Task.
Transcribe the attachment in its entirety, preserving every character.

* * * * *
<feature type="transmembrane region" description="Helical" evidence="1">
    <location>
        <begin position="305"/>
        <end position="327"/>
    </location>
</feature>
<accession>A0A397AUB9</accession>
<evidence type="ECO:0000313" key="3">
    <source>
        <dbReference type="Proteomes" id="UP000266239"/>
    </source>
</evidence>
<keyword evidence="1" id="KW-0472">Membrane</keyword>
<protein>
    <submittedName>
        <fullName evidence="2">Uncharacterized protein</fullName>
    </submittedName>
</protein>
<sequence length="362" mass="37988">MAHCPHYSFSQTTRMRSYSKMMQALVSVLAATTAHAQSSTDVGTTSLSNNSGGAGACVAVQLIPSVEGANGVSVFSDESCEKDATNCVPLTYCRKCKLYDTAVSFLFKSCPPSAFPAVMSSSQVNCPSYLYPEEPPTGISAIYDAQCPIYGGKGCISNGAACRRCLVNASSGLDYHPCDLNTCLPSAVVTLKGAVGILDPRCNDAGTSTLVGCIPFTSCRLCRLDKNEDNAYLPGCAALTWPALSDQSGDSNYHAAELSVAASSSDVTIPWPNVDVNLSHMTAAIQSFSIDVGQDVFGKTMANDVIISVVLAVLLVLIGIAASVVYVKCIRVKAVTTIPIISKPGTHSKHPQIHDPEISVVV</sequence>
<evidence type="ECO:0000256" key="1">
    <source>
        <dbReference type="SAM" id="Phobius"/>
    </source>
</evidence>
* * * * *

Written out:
<feature type="transmembrane region" description="Helical" evidence="1">
    <location>
        <begin position="305"/>
        <end position="327"/>
    </location>
</feature>
<accession>A0A397AUB9</accession>
<evidence type="ECO:0000313" key="3">
    <source>
        <dbReference type="Proteomes" id="UP000266239"/>
    </source>
</evidence>
<keyword evidence="1" id="KW-0472">Membrane</keyword>
<protein>
    <submittedName>
        <fullName evidence="2">Uncharacterized protein</fullName>
    </submittedName>
</protein>
<sequence length="362" mass="37988">MAHCPHYSFSQTTRMRSYSKMMQALVSVLAATTAHAQSSTDVGTTSLSNNSGGAGACVAVQLIPSVEGANGVSVFSDESCEKDATNCVPLTYCRKCKLYDTAVSFLFKSCPPSAFPAVMSSSQVNCPSYLYPEEPPTGISAIYDAQCPIYGGKGCISNGAACRRCLVNASSGLDYHPCDLNTCLPSAVVTLKGAVGILDPRCNDAGTSTLVGCIPFTSCRLCRLDKNEDNAYLPGCAALTWPALSDQSGDSNYHAAELSVAASSSDVTIPWPNVDVNLSHMTAAIQSFSIDVGQDVFGKTMANDVIISVVLAVLLVLIGIAASVVYVKCIRVKAVTTIPIISKPGTHSKHPQIHDPEISVVV</sequence>
<evidence type="ECO:0000256" key="1">
    <source>
        <dbReference type="SAM" id="Phobius"/>
    </source>
</evidence>